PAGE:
Canadian Council of Insurance Regulators approves proposals for regulatory harmonization

Fredericton, NS (Oct. 3, 2001) – Harmonization proposals for a national life agent proficiency standard were approved last Friday by the Canadian Council of Insurance Regulators (CCIR) at its semi-annual meeting in Fredericton. Standardizing licensing education requirements across Canada will reduce regulatory complexity and enhance internal trade while ensuring consumers are protected throughout Canada.

The model is expected to be phased in over the next four years, subject to final ratification by individual jurisdictions. The model will not be implemented in Quebec where a similar program already exists.

At its fall meeting, the Canadian Insurance Services Regulatory Organizations (CISRO), which has been instrumental in the development of the model, also endorsed the program.

“As insurance regulators we believe that enhancing and standardizing licensing education for life agents will ensure that all life agents have the same base level of proficiency across Canada,” said Winston Morris, Chair of CCIR and Superintendent of Insurance for Newfoundland and Labrador.

“The new proficiency model provides for a one-step licensing system, a mandatory pre-licensing training course and an enhanced regulatory licensing examination that requires individuals to demonstrate their ability to apply the knowledge they gained in the mandatory pre-licensing training course,” said Mr. Morris.

CCIR also elected a new executive committee. The new Chair, Jim Hall, Superintendent of Insurance in Saskatchewan, will begin his appointment on April 1, 2002. Catherine Smith, Superintendent of Financial Services in Nova Scotia, was elected as a Vice-Chair. Phillip Howell, Acting Superintendent of Financial Services in Ontario, continues as a Vice-Chair.


The national life agent proficiency standard

The proposed implementation date for the new proficiency standard is early 2002. The majority of regulators from jurisdictions that are members of CCIR have indicated their intention to implement the new standard. A transition model has been established with input from the life insurance industry.

In partnership with the Canadian Insurance Services Regulatory Organizations (CISRO), a new life insurance agent proficiency standard was developed. Under the new proficiency standard, a one-step life agent insurance licensing system will become operational.

Pilot testing of the curriculum and examination questions for the pre-licensing course was conducted this past summer in Alberta, British Columbia and Ontario with the help of 300 volunteers.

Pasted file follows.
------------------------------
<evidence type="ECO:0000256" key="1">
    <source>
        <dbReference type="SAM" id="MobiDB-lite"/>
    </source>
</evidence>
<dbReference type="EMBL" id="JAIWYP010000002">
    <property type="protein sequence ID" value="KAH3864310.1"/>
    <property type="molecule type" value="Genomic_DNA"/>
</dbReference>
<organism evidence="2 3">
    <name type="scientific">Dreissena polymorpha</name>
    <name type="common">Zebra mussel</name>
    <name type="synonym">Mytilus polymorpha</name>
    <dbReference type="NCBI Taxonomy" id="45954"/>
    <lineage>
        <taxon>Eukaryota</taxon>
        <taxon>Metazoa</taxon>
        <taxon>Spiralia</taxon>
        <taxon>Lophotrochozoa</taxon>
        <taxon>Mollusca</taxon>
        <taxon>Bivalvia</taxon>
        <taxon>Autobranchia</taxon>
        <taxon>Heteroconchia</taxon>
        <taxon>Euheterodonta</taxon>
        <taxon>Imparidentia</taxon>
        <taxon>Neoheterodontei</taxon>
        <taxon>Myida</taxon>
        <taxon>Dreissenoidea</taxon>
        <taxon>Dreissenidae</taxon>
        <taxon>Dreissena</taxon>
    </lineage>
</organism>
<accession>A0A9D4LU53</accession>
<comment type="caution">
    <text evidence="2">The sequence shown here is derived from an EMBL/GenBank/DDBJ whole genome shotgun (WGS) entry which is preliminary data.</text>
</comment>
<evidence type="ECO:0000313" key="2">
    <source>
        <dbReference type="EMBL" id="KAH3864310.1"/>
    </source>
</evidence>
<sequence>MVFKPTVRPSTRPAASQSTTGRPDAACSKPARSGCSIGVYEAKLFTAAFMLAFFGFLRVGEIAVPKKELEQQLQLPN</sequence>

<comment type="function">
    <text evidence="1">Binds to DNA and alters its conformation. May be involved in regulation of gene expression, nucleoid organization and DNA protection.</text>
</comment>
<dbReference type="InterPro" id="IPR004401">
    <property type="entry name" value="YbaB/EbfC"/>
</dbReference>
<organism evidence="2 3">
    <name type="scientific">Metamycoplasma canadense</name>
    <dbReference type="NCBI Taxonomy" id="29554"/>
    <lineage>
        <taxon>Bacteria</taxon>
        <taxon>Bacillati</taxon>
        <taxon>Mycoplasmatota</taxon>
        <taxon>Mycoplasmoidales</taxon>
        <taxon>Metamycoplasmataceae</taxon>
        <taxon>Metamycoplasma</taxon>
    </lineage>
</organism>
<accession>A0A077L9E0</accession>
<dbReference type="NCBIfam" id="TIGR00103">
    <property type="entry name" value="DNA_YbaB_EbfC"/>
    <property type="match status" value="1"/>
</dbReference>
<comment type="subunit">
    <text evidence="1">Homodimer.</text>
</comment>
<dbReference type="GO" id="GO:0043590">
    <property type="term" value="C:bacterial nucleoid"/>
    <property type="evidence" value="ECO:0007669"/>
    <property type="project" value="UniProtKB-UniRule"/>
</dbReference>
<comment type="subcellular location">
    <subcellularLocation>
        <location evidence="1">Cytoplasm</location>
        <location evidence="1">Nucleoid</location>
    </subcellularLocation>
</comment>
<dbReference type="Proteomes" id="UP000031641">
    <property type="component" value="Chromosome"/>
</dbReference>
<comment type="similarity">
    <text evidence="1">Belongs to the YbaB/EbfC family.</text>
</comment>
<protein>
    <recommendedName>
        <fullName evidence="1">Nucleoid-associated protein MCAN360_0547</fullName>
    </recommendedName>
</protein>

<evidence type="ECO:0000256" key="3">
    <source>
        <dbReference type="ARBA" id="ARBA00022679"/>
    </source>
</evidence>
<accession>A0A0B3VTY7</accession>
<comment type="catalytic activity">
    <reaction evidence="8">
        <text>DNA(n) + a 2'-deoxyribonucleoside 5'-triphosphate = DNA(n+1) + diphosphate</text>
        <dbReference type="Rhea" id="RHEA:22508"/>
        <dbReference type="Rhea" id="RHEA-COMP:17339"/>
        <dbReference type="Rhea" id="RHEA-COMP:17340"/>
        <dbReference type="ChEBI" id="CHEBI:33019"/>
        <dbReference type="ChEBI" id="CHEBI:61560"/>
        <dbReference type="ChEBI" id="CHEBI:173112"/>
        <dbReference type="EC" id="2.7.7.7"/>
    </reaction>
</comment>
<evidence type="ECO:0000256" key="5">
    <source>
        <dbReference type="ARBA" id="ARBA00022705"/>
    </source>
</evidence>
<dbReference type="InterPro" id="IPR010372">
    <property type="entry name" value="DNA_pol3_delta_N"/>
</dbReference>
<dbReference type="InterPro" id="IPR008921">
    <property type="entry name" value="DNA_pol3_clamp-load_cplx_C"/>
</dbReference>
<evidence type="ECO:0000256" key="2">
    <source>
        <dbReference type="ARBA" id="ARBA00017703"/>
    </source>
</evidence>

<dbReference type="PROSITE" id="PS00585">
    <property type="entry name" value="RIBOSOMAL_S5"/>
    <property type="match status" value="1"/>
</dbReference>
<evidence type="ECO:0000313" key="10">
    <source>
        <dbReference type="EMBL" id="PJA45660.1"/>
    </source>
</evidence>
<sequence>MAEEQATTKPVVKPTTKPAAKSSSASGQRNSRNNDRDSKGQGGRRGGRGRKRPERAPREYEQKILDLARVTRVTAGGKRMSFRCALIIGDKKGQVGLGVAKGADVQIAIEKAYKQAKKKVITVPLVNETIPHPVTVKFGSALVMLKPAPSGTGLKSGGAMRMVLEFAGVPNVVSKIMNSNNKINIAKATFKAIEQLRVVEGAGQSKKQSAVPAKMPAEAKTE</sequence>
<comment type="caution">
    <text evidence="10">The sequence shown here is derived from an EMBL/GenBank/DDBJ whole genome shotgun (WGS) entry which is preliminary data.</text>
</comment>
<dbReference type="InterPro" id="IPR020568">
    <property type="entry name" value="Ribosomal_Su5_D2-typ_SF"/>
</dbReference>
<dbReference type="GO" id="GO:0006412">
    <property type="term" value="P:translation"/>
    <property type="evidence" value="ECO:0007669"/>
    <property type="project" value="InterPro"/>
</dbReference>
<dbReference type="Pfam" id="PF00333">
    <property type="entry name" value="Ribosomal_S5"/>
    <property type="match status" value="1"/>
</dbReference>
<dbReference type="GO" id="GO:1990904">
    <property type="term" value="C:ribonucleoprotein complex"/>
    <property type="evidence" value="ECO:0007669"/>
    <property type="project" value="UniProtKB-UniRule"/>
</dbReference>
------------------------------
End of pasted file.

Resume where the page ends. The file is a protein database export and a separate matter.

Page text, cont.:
Ten accredited course providers representing top educational facilities in Canada have been approved through a screening process to offer the pre-licensing course.

Once a person has completed the course, he or she would then be eligible to write an enhanced regulatory licensing examination which tests the person’s ability to apply the knowledge learned in the pre-licensing course.

To coordinate harmonized implementation of the new proficiency standard, CCIR has established a committee consisting of representatives from British Columbia, Alberta, Saskatchewan, Manitoba, Ontario, New Brunswick, Nova Scotia, Newfoundland, Prince Edward Island, Yukon, Northwest Territories and Nunavut. Quebec, which already has a similar program in place, is monitoring the activities of this committee.

The new proficiency standard will apply only to new entrants to the life insurance field. Current Level I agents will be given a reasonable time to obtain a Level II licence under the existing standards.

About the Canadian Council of Insurance Regulators

CCIR is an inter-jurisdictional association of regulators of  insurance whose mandate is to facilitate and promote an effective regulatory system in Canada to serve the public interest. Members of CCIR are superintendents of insurance from jurisdictions across Canada. CCIR works cooperatively with other financial services regulators to enhance consumer protection and to develop insurance policy and regulation across jurisdictions.

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